“Voluntary Hunger in Protest of Involuntary Hunger”

By: Brian Stone

Today, it seems as though there is normalized acceptance of a segment of our population not having enough food or shelter. The proof is last week’s budget cuts which will push those without food, homes and medical care into deeper despair. It is important that we remember what hangs in the balance. In the past, the anti-hunger and poverty movement has responded in a multitude of ways. One of those is known as a hunger fast (or strike) to draw public awareness to the issues the poor face and create policy change.

In the 1980’s Michael Stoops, Director of Community Organizing at NCH, and Mitch Snyder, a life-time advocate for the homeless, fasted on the steps of the Capitol Building to pressure President Reagan into signing the first legislative protection for homeless people, which eventually became the McKinney-Vento Act. This act provided blanket protection and assistance to the homeless. Mitch and other advocates also fasted to get the federal government to transform an abandoned federal building in D.C. into a shelter for the homeless. Out of this fast the Community for Creative Non-Violence (CCNV) emerged, and remains D.C.’s largest shelter.

Former Ambassador Tony Hall has an unwavering commitment to poor people and poverty issues. While in Congress, Hall frequently authored legislation with expansive protections for the poor and vulnerable. In 1993, Hall, who was an Ohio Congressman at the time, was dismayed by Congress’s decision to end the bi-partisan House Select Committee on Hunger. This resulted in his going on a 22-day hunger fast. He felt that Congress had lost sight of the issues that our most vulnerable face. The outcome of this fast was substantial. Congress agreed to fund the Congressional Hunger Center, of which I am honored to be a 17th Class fellow; and the World Bank pledged to support efforts to end world hunger.

Eighteen years later Hall feels that Congress has once again lost sight of the plight of the poor, those who stand to bare the brunt of the budget cuts. On March 28, 2011, Hall embarked on another fast to protest the current budget cuts. If you would like to join Tony Hall or get more information on the fast, check out: http://hungerfast.org/.

We must remember that people’s lives hang in the balance. What is more important than cuts made in the name of lowering the deficit is the impact that those cuts will have on a large group of people. Balancing the budget at the expense of the poor and vulnerable is not the answer. This will only prove to further complicate the lives of those who currently don’t have enough, with the likely end result being eventual increases in social support programs.

Hunger fasts, like Michael’s, Mitch’s, Tony’s and many others, have provided protections for the vulnerable and changed policy in the U.S. The time is now. Will you join the circle of protection around the most vulnerable members of our society?

Brian is a Bill Emerson National Hunger Fellow with the Civil Rights division at the National Coalition for the Homeless.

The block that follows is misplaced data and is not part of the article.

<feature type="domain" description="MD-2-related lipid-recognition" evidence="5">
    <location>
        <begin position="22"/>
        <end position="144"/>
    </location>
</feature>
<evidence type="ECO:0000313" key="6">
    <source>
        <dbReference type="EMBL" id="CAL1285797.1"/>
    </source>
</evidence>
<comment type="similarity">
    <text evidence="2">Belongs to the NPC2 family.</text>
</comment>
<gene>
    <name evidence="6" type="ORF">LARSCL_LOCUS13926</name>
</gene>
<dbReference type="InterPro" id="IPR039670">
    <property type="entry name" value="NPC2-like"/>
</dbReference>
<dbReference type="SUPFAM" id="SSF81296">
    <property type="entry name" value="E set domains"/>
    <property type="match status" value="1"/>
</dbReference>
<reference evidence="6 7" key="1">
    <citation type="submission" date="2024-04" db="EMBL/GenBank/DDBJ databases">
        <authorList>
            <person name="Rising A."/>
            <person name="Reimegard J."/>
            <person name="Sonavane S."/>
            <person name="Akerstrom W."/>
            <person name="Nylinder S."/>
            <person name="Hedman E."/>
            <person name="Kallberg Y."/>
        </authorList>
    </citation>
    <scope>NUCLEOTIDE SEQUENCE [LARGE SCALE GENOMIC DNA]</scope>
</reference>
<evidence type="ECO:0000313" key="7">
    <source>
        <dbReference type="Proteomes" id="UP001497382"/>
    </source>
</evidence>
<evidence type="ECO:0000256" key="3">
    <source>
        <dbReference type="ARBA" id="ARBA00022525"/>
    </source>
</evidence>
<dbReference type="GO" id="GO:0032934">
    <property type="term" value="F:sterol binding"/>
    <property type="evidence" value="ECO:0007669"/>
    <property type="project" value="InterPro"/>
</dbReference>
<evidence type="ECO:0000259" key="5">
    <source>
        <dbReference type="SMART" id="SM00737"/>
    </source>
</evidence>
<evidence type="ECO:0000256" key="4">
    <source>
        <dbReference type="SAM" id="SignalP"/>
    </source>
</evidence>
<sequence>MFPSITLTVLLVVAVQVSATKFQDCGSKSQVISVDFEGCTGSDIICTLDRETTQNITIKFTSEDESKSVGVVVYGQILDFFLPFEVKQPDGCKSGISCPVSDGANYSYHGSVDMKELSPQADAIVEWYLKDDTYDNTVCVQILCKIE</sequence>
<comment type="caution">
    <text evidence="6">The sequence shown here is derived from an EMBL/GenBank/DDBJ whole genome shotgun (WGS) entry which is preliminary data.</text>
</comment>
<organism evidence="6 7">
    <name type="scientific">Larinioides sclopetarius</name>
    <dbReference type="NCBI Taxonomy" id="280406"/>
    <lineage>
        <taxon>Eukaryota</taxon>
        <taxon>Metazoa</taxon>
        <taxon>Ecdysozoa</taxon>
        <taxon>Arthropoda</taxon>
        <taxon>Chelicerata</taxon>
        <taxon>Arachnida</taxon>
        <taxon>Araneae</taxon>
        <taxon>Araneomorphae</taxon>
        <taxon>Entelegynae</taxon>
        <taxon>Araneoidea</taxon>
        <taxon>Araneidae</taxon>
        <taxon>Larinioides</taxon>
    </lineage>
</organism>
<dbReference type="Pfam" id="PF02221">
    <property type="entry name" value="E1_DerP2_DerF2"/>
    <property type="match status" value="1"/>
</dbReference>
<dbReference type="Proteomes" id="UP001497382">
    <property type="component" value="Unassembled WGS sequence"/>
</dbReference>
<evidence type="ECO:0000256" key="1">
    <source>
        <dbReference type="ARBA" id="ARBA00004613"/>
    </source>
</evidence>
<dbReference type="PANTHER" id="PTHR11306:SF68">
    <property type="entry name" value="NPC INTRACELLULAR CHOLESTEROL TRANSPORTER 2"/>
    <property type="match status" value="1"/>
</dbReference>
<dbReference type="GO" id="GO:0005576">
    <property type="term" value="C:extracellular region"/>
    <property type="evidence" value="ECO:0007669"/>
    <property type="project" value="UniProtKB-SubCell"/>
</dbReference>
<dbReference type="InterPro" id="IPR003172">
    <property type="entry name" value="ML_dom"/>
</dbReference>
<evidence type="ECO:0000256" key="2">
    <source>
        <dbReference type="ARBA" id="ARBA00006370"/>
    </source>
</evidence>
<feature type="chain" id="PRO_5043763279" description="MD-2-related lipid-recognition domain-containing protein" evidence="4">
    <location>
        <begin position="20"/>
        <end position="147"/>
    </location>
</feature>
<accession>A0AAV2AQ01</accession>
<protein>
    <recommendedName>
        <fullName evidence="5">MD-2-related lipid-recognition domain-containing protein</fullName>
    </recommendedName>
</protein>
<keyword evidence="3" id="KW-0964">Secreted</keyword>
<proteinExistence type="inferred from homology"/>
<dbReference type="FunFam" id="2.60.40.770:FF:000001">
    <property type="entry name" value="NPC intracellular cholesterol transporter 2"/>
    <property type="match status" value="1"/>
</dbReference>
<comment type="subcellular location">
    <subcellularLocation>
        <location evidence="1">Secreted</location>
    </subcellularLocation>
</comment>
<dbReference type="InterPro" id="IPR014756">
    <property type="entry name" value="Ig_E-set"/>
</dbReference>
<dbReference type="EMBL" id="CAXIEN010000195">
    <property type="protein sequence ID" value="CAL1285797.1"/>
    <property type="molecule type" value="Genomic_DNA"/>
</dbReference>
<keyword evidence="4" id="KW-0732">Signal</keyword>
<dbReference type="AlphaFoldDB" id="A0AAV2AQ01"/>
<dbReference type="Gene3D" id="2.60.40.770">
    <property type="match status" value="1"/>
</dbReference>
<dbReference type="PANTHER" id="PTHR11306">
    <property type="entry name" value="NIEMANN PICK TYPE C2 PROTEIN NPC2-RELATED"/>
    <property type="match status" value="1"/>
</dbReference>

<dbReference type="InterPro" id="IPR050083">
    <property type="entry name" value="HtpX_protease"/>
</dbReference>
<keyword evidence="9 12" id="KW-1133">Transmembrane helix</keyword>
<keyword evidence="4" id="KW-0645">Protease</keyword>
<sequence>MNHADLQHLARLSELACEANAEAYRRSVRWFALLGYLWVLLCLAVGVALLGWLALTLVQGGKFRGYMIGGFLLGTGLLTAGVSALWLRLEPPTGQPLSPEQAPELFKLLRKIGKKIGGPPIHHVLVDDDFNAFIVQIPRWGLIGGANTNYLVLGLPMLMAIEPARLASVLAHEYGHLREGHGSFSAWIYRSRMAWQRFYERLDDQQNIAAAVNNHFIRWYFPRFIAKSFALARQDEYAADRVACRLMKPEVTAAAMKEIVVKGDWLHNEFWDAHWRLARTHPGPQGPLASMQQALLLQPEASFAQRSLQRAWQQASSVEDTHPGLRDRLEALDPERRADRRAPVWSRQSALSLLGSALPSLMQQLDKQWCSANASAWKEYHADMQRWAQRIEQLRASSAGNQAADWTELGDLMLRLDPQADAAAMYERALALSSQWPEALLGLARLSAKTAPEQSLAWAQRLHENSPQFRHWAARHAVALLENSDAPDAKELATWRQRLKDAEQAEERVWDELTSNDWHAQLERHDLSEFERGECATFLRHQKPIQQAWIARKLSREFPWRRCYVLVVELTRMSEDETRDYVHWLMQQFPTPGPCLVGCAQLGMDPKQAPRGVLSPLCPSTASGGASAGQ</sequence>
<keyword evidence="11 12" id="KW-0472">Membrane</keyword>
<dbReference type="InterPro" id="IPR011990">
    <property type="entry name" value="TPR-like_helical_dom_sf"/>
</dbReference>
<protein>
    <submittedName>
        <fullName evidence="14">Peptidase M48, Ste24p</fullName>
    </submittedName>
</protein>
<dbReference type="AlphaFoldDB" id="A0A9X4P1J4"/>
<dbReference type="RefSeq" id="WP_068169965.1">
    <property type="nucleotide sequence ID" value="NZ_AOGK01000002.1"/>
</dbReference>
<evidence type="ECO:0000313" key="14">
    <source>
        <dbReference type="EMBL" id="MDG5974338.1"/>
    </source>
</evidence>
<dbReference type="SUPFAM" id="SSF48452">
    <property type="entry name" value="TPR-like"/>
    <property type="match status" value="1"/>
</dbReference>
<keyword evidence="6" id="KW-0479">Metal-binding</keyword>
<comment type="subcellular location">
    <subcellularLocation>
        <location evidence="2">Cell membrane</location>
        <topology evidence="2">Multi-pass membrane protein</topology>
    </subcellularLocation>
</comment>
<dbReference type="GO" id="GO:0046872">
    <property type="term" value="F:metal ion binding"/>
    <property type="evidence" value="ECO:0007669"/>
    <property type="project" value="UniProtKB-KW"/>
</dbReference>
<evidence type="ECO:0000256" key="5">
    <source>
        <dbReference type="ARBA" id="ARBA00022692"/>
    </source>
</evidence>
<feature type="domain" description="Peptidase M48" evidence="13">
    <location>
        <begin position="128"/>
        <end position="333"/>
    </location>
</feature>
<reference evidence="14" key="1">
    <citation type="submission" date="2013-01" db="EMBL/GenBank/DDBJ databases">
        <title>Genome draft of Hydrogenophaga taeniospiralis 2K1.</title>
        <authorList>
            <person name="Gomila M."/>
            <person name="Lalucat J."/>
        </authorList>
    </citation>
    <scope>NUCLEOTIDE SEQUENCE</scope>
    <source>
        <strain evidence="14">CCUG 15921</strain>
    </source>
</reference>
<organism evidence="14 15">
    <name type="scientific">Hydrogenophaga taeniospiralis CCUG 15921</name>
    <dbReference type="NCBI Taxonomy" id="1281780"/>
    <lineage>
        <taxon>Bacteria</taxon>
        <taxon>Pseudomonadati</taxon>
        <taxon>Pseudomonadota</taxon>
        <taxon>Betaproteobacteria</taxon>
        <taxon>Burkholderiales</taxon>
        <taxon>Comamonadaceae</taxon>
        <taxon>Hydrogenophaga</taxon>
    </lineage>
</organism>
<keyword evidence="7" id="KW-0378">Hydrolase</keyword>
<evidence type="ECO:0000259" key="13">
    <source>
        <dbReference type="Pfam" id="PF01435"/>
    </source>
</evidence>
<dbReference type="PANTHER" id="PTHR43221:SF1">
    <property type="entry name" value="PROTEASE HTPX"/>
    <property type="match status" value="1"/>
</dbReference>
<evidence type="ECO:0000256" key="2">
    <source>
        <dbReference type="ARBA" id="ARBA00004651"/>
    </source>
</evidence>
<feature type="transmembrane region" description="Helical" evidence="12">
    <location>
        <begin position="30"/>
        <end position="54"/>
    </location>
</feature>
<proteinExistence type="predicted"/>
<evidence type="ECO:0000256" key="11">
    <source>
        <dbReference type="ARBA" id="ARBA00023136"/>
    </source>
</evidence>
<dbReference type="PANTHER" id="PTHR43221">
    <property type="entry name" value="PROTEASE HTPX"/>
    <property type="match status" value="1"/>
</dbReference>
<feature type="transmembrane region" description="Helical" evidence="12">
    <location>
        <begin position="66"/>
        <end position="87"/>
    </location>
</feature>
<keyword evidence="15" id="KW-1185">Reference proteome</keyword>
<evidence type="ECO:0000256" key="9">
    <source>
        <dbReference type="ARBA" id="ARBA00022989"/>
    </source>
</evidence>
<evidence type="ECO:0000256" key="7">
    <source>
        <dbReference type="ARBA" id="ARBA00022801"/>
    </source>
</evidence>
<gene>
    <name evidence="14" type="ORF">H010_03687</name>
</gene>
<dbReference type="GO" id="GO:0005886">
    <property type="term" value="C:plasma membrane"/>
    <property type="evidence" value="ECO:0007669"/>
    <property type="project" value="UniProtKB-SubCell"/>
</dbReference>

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2 Responses to “Voluntary Hunger in Protest of Involuntary Hunger”

  1. cythia says:

    I do know what it is like homeless and yet really hungry,just people are to busy doing thier own self needs and look down on me as a loser Im not on the streets I rent a room at my parents house did I want it the answer is no but what choice do I have.
    My husband dead 8 months ago no place to go except family its nice but being independant is nice too look where it got me ….

  2. Ingrid Love for others says:

    I don’t know how someone is to survive in this world, when the system is set up for you to fail. Walmart start pay is $8 dollars and hour that $16,000 a year, tell me where can you get and apartment at for this amount of money, say if you get and section 8 voucher and work, your rent goes up, so therefore you can’t get ahead. If the little money you earn is being taken by the government what the point, that’s how a lot of the poor are thinking. I am blessed by the grace of God, ever where I look there are abandont building’s that can be turn into homes not shelters, but you know it cost too much, everything is about money when it comes to people who have plenty, but haven’t you notice that everything is coming full circle, what I mean by that is, the people who were stealing from the government are now paying the price. How the people in power shall fall, you are taking from the poor and we need to do more. I love people I hate to see someone homeless I don’t have a lot to give but I will give. You see you be a blessing to become a blessing, where is the compassion, where is the love,where is the understanding,where is the help. People want a home not a shelter our government is not going to help us we need God, and we need him all the time. Even if the people that needs our help do not believe in God, we still have to help and pray that one day they will believe, I know that I am trying to cram different views in one paragraph, but I want you all to see my point. The government is not going to help unless we are herd.

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